22 Apr

For our third anniversary, Kristina wanted to go to the Wine Spectator Restaurant at Greystone, on the west coast campus of the Culinary Institute of America. It’s in St. Helena, just up the road from Napa.

The setting is beautiful – in a restored 19th-century stone monastery built into the hillside of the Napa Valley.

The food is great, too. CIA has degree programs in Culinary Arts and Science, and the students who cooked and served our meals were just finishing their associate’s degrees. In addition to the great food and beautiful setting, the prices are surprisingly manageable – we figured out that our whole meal cost as much as a single course at the famous restaurant down the road.

After dinner we probably should have headed home – we could have been tucked into bed by 10:30pm. As it was, I had booked us at what I thought was a rustic bed and breakfast up the mountain in Calistoga. Mountain Home Ranch turned out to be a bit more of a rustic mountain retreat than a bed and breakfast. Our cabin was creaky and had a bathroom that was clearly tacked on after the fact. All this would have been fine – the setting was beautiful, and Maddie got to run around – but we hadn’t fully prepared for the rustic stay. The place reminded me of Montreat – fun, but maybe not ideal for getting up and going to work.

Splendid China

8 Dec

Mom and Dad took me here years ago. It was great.

Election 2012

9 Nov

Since Tuesday, I’ve heard three different theories on the most important result of the 2012 elections:

Of these three, Obama and gay marriage seem less momentous. Electing an African-American president for the first time, especially coming on the heels of the Bush administration, was a big deal. Re-electing the same guy is fine, but I don’t think his defeat would have been a huge setback for race relations. We’re at a point now where electing black politicians is perfectly reasonable, and not electing them is reasonable, as well. And I remain unconvinced of a substantial difference between Romney and Obama. They’re both smart guys who went to Harvard for professional degrees.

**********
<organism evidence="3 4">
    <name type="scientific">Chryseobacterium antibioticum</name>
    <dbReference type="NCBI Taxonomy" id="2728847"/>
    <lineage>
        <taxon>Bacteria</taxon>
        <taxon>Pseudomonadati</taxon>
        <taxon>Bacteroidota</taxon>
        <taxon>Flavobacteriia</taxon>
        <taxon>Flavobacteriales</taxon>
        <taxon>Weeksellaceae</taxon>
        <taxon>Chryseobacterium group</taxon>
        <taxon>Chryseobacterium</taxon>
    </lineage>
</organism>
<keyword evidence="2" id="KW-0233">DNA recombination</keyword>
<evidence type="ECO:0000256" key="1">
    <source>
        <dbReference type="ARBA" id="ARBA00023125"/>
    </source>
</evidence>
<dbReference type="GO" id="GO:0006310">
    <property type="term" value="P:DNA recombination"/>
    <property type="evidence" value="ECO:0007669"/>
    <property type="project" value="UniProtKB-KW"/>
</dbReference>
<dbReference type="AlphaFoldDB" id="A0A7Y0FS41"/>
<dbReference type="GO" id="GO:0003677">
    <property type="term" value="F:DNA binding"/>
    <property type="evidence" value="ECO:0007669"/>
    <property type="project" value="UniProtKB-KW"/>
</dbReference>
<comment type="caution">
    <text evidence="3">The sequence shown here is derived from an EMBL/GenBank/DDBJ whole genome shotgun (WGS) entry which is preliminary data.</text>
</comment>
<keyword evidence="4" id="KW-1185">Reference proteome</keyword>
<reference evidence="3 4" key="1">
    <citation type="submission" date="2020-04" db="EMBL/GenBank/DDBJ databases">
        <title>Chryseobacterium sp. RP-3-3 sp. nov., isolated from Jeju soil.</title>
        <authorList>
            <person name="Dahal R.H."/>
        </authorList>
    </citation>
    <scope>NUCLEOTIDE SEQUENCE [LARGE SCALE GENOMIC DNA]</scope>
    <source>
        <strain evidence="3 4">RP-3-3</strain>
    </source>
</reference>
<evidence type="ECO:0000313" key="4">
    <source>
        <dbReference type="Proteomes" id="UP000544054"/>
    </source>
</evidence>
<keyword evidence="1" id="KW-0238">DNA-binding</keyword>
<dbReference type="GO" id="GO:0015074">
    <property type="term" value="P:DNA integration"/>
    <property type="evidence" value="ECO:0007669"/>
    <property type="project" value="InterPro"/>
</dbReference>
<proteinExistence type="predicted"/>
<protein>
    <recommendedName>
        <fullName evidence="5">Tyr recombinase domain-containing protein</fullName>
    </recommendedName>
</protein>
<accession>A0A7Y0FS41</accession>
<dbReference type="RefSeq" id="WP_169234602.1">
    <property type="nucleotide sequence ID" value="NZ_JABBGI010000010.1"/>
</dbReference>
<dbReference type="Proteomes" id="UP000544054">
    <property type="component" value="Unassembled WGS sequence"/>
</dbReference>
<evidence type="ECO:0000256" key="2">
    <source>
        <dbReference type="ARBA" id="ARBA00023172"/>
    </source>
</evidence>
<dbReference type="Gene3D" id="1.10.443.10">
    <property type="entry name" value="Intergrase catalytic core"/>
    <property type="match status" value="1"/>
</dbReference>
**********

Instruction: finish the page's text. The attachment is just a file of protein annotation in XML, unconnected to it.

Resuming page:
Gay marriage is great and I’m glad it went through, but these are neither the first states to enact gay marriage, nor the last. That the voters approved this by referendum is great, but not particularly relevant. This is just a great step on the march to progress.

Of the three, the Puerto Rico vote might be the most significant. Adding a 51st state to the union would change our political dynamics, and I’m not sure what would change as a result of adding our first Spanish-speaking state. Of course, there’s a strong possibility that it won’t be significant at all – Congress has the ultimate say over who gets to be a state, and they might just ignore the Puerto Rican referendum. It was a very narrow victory for statehood, to boot.

If Congress does ignore Puerto Rico, I expect 2012 will be a lot like 1956 – does it much matter to history that Eisenhower got re-elected?

Disaster Assistance

31 Oct

In the couple of days since Hurricane Sandy, I’ve seen a few people point out that in-kind donations – food, clothing, and the like – is not as helpful as cash.

Red Cross says best way to help NOT food/clothes etc which impede relief efforts – financial donations most important.

Of course this makes sense – the cost of food and clothing is low for a large organization and the amount of wasted donations would need to be pretty low for in-kind donations to beat cash equivalents. I’ve heard that Good Will throws out something like 90% of the in-kind donations it receives.

What I’ve seen no coverage of, is whether disaster victims would rather receive cash than food. Victims don’t have the economies of scale that relief agencies have, but of course they don’t have the overhead costs, either, and they know even better than relief agencies what they most need.